April 21, 2018
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Mother, son not allowed to say goodbye before she died in prison

Mary Hoskins
By Abigail Curtis, BDN Staff

BELFAST, Maine — The woman who died of cancer in prison just one week after she began serving a two-year sentence for arson was not allowed to say goodbye to her son.

Mary Hoskins, 50, and Neal Hoskins, 28, both of North Anson, were co-defendants in the arson case and so were prohibited by the court from communicating.

Although attorneys were working to get the prohibition overturned in order to allow Mary Hoskins, who was terminally ill with ovarian cancer, to contact her son, they simply ran out of time, according to her attorney, Andrew Ketterer.

“It’s just sad. Some things in life are sad. This is one of them,” he said Tuesday. “The timing was unfortunate. It resulted in a woman going to her death without being able to talk to her son.”

He said that he didn’t feel that the state was to blame for the fact that the communication prohibition wasn’t lifted quickly enough to allow the Hoskins to say their goodbyes.

Mary Hoskins died Nov. 17 at the infirmary of Maine State Prison in Warren. She originally was incarcerated at the Maine Correctional Center’s Women’s Center in Windham but when she grew acutely ill she was moved to the infirmary in Warren.

“It’s not anybody’s fault. I’m not criticizing the prosecutor or the judge in any way. It was a very fair sentence,” Ketterer said. “I just felt badly that her son did not talk to her and she did not talk to her son.”

Both mother and son pleaded guilty this fall in connection with a fire that was set in September 2008 at the North Anson mobile home of Neal Hoskins. At the time, Mary Hoskins was living with her son. Police accused the two of setting the fire to collect insurance money.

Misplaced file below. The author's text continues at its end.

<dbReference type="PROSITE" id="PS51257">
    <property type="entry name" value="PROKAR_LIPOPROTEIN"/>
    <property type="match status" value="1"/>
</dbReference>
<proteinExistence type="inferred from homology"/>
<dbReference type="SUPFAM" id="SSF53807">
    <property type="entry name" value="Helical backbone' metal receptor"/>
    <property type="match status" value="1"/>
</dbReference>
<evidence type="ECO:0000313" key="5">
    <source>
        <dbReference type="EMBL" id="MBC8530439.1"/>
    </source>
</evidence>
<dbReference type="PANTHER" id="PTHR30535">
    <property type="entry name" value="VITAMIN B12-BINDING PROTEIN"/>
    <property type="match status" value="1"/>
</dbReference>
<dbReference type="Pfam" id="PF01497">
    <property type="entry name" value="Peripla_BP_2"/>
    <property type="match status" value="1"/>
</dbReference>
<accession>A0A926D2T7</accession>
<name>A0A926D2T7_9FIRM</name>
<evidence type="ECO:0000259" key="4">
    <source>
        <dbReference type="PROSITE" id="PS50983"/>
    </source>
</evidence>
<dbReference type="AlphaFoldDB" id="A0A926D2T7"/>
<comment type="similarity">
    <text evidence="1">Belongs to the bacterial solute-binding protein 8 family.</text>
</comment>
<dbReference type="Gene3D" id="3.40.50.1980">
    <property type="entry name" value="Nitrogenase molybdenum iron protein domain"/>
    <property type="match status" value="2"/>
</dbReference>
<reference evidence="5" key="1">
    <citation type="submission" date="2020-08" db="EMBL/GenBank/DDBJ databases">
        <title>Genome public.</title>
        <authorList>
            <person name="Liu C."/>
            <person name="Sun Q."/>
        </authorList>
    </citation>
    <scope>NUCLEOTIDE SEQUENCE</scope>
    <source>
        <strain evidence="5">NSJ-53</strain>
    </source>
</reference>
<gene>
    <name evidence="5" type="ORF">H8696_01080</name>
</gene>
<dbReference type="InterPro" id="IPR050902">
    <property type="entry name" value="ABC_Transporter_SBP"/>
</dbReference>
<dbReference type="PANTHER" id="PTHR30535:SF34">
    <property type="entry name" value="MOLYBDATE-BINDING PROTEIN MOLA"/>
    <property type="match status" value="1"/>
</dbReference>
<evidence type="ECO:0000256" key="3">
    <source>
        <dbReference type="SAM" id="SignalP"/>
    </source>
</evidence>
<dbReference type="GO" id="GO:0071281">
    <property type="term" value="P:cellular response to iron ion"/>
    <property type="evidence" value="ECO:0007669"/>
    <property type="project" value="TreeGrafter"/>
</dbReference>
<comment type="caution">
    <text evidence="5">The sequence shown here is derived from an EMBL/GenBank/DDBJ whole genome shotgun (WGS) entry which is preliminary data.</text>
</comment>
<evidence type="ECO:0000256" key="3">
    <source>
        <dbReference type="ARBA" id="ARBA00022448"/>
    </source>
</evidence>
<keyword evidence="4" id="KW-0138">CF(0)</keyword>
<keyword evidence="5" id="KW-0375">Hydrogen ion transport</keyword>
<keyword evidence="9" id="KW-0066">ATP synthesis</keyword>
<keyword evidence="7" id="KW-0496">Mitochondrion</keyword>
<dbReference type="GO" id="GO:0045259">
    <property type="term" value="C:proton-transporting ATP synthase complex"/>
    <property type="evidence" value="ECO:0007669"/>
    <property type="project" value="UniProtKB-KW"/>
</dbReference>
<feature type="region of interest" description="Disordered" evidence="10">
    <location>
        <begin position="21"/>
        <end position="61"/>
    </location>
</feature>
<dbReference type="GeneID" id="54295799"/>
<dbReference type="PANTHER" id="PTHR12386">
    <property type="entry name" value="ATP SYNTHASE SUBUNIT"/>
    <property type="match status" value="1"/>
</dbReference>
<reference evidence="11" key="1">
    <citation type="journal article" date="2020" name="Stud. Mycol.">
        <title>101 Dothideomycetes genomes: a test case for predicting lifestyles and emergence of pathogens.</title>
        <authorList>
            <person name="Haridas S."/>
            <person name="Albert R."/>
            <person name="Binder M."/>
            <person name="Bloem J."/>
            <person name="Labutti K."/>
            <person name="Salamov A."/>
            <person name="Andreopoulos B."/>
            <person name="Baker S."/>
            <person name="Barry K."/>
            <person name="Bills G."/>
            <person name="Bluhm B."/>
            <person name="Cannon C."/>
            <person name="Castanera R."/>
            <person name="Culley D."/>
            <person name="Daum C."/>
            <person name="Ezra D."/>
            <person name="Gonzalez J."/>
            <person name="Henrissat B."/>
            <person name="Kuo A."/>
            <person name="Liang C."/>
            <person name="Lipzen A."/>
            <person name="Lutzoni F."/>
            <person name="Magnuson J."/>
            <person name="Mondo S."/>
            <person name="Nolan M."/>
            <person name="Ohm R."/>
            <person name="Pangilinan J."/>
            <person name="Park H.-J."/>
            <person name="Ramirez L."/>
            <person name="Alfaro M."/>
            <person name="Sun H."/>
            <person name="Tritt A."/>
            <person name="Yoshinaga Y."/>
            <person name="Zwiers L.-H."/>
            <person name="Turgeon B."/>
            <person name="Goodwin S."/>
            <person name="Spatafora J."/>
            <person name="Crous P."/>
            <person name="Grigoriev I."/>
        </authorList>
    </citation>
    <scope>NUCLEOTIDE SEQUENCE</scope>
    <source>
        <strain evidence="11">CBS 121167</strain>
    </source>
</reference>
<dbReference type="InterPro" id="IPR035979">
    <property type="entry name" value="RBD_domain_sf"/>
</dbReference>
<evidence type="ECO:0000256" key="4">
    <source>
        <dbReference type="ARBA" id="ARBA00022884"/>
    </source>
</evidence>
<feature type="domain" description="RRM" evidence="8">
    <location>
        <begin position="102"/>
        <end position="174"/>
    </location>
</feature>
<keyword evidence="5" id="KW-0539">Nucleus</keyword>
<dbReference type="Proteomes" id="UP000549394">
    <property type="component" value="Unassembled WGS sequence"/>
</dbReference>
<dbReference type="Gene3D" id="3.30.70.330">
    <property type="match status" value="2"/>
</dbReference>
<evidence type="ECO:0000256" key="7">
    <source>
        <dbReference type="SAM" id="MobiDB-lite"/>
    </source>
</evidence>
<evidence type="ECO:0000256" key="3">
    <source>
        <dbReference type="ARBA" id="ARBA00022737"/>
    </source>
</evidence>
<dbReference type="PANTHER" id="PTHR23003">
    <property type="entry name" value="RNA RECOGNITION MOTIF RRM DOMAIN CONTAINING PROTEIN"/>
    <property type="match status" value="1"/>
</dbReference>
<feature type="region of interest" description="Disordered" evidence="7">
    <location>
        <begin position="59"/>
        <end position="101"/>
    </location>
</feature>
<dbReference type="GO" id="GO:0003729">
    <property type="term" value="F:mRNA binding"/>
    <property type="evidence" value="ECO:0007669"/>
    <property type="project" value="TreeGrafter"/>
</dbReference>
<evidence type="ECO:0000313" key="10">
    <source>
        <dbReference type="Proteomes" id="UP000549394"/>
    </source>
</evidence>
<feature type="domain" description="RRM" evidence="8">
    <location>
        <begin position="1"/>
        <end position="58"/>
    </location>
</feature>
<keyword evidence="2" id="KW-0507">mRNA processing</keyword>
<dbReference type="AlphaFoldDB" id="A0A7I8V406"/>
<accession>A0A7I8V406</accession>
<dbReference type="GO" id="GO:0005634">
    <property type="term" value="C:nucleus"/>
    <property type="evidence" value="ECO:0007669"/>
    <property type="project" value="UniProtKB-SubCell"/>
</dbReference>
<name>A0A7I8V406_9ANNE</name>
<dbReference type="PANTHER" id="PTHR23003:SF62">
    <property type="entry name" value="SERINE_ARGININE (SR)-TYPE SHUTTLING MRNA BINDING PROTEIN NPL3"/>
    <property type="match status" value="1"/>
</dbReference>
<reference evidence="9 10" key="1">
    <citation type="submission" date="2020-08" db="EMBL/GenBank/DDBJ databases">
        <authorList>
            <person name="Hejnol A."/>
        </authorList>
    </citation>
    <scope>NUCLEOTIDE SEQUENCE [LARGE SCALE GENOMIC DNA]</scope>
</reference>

Mary Hoskins, who previously had been convicted of setting fire to her home in Salem, Mass., in 1998, was sentenced to eight years in prison with all but two years suspended. Her son was sentenced to 10 years in prison with all but two years suspended.

During one of the criminal hearings on Mary Hoskins’ case, Ketterer told the judge that holding her in custody would be a life sentence because she was already so sick.

Efforts on Tuesday to reach Peter Barnett, Neal Hoskins’ attorney, and Somerset County District Attorney Evert Fowle were unsuccessful.

Ketterer said that he understands that the state has a “compelling interest” in making sure co-defendants in a criminal case are not allowed to talk to each other and compare notes.

“I just felt that once Neal had entered a guilty plea in September through his lawyer, and was sentenced, and once Mary entered her guilty plea on Tuesday, Nov. 8, it seemed to me that there was not such a compelling state interest in making sure that the two cannot speak,” Ketterer said.

Brent Davis, the prosecutor with Somerset Superior Court, said after Mary Hoskins’ sentencing that the communications ban could be lifted if both parties consented in writing. Ketterer wrote to Neal Hoskins in prison to ask for his agreement.

“He must have signed it the same day he received it,” Ketterer said.

But before the two defense attorneys could file a motion with the court to amend the order, Mary Hoskins died.

Ketterer said that his client had sent letters to her son when he was in jail before she was arrested for the same crime. Neal Hoskins never was allowed to receive those letters, he said.

It was difficult for his client, who was close to the son she had lived with for several years.

“She has two other children but was very close to Neal,” Ketterer said. “She was a woman who cared about her children. She tried to educate them and provide for them as best she could.”

She had a lot of sorrow in her life, the attorney said, but did not make excuses for her choice to commit a crime.

“A lot of people have adversity and don’t resort to committing arson,” he said. “I saw the side of the woman wearing handcuffs and leg irons without much time to live.”

BDN reporter Heather Steeves contributed to this report.

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